Olin plant is environmentally responsible

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For more than 40 years, Olin's chlorine production plant has been an important part of the Augusta community. Our plant employs 86 area residents, with an annual payroll of $7.5 million, and puts approximately $26.5 million into the local economy each year through the purchase of local goods and services. We can do all of that because we make products that are vital to the nation's health.

That is what we do, but to us, it's just as important to talk about how we operate. We are fully committed to operating the Augusta facility in a way that protects the health and safety of our neighbors in this community. After all, we live here and raise our children here. So, we run this facility in an environmentally responsible way.

That is why we make sure that the use of mercury in our production process is careful and controlled. The mercury that we use is recycled and fully accounted for each year in an audit conducted by independent experts. We meet or do better than the government standards for mercury emissions that have been established to protect human health and the environment. In fact, we discharge only one-third of what the government allows for water.

Overall, we have used enhanced technology and processes to reduce the amount of mercury emissions significantly. We invested more than $48 million during a recent eight-year period to upgrade the Augusta plant, including more than $3 million in state-of-the-art technology to help reduce our emissions.

The steps we have taken are having a positive impact. Since 2005, mercury emissions have dropped more than 85 percent as a result of technological changes. Furthermore, the U.S. Environmental Protection Agency did a test of the air around our plant. The agency concluded the mercury levels were similar to background levels found elsewhere in the environment.

For the past two years we have been working with the Georgia Environmental Protection Division to address an important issue in a manmade canal on our plant's property. The mercury there appears to be the result of our operations many years ago. We have proposed a plan that will isolate and contain mercury found in the sediment. The nearly $3 million remediation project will prevent the material from reaching the surrounding environment, including the Savannah River.

The plan includes blocking off the mouth of the canal with a double steel sheet piled wall near the Savannah River and removing water from the canal. A specially engineered plastic material will be placed on top to provide stability. Olin will then cover the canal and the sediment with an average of 5 feet of clean soil from elsewhere on the plant property, then plant grass to prevent erosion. The mercury that will be covered is tightly bound to the sediment and will not move. The covering will prevent mercury from coming into contact with the environment, wildlife, or people. That remediation project will be completed within about six months after it is approved by the state EPD.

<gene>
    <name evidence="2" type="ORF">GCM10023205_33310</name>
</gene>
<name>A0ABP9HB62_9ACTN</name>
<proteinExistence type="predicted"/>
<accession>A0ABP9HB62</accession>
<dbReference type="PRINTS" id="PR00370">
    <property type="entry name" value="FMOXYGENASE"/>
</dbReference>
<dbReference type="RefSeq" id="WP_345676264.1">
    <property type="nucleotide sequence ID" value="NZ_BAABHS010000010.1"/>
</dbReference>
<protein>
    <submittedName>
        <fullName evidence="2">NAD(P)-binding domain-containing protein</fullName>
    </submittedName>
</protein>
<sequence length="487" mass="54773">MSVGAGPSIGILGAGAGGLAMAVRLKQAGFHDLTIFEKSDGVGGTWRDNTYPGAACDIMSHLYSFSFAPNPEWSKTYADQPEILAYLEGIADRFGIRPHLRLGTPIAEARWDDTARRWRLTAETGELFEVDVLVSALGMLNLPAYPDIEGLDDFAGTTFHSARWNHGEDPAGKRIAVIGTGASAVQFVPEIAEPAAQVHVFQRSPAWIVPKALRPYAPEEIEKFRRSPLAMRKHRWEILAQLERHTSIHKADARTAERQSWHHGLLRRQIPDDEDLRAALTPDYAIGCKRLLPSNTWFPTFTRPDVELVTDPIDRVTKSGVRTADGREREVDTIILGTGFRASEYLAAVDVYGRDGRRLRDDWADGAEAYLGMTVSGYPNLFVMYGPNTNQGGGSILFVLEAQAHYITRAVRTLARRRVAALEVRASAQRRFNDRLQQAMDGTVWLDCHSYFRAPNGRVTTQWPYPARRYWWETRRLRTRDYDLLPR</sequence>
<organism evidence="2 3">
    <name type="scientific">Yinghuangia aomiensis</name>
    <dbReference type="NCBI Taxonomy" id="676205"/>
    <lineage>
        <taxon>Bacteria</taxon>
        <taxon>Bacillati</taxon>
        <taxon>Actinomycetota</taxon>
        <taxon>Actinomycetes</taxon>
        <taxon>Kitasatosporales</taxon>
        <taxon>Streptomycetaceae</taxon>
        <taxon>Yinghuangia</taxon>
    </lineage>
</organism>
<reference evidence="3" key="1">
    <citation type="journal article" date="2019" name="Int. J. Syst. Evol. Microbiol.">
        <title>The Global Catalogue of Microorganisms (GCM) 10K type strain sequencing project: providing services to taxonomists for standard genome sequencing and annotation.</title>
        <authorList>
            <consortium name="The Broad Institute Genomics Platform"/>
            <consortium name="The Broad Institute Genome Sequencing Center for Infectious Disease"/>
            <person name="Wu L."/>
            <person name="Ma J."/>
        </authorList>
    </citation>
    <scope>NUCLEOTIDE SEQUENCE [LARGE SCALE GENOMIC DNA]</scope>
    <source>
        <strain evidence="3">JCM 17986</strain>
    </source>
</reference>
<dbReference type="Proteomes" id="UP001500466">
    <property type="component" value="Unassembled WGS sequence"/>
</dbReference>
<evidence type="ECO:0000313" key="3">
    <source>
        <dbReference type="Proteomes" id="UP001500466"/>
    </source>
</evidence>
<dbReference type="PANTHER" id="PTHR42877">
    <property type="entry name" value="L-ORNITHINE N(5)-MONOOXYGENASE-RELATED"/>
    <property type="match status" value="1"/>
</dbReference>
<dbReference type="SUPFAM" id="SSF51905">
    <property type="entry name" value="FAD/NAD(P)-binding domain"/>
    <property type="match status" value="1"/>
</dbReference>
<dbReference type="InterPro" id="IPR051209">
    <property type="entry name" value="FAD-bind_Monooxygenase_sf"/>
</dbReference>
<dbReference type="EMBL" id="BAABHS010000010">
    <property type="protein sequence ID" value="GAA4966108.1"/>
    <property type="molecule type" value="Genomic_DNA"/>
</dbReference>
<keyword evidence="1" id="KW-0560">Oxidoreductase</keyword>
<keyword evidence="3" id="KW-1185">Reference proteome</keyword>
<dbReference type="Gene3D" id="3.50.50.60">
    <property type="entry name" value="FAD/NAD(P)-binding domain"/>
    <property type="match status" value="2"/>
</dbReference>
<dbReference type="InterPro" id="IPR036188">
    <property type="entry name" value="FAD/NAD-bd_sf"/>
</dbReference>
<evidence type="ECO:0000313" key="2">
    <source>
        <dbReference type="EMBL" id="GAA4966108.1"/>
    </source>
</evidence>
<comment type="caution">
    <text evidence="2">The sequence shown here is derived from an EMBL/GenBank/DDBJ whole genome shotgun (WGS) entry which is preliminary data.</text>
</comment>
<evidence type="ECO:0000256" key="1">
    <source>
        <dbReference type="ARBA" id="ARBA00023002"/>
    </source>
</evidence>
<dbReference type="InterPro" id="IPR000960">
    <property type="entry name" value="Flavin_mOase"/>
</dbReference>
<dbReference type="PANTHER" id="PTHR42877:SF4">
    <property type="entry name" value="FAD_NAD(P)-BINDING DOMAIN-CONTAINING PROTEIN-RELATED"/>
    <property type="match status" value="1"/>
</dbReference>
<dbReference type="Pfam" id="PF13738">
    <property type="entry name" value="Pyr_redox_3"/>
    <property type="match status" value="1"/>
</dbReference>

For each of our plants, including the Augusta facility, we routinely invest in technology that helps us meet customer needs and protect the environment. We evaluate the specific circumstances at each plant when determining whether a change in technology may be warranted.

We will continue to meet or do better than government environmental requirements. We will continue to make decisions about technology at the Augusta plant based on the facts, not on a coordinated public relations campaign conducted by a Washington, D.C.-based environmental group. We will continue to be good neighbors in this community.

The writer is the Augusta plant manager for Olin Chlor Alkali.

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UncleBill 04/27/08 - 09:43 am
It is good to hear the

It is good to hear the manager make this statement. Perhaps it would be worthwhile to compare the facts with that which the Washington, DC based environmental group is working, and seek to find the disparity, if any. Most of us regular folks don't have easy access to such information, so an article by an unbiased third party in the paper would be most interesting.

iletuknow 04/27/08 - 10:24 am
B.S. This talk is rubbish!

B.S. This talk is rubbish! The plant is a major polluter in the area with the release of over 1 million gallons per day, treated industrial wastewater that can contain up to 1200 pounds per day of solids and 5 pounds of chlorine. Over 800 pounds of mercury is released into the air.

The U.S. Environmental Protection Agency's annual Toxic Release Inventory is any indication, Augusta is one of Georgia's pollution capitals, ranking first or second in toxic emissions for dozens of years in a row.

Ever notice how the Savannah River, which flows pristine and clear from Thurmond Dam upstream, darkens as it passes Augusta and winds toward the coast?

Little wonder of the surrounding area blight surrounding this polluting monster!

FedupwithAUG 04/27/08 - 12:33 pm
Sure cover it up and pretend

Sure cover it up and pretend it is going to go away. Let our childeren's children worry about the cleanup long after Olin shuts down. In the mean time they plan to just dump directly in to the Savannah with a direct pipe. Next they will want to fill in the Savannah River and cap it off from Augusta to Savannah.

jmarlow 05/06/08 - 12:23 pm
Olin plant is environmentally

Olin plant is environmentally responsible?

I hope they do become an environmentally responsible company. They know what should be done and they have the technology to do so.

Olin needs to do two things:

1. They should stop using mercury.

2. They should clean up the canal on their property.

James Marlow

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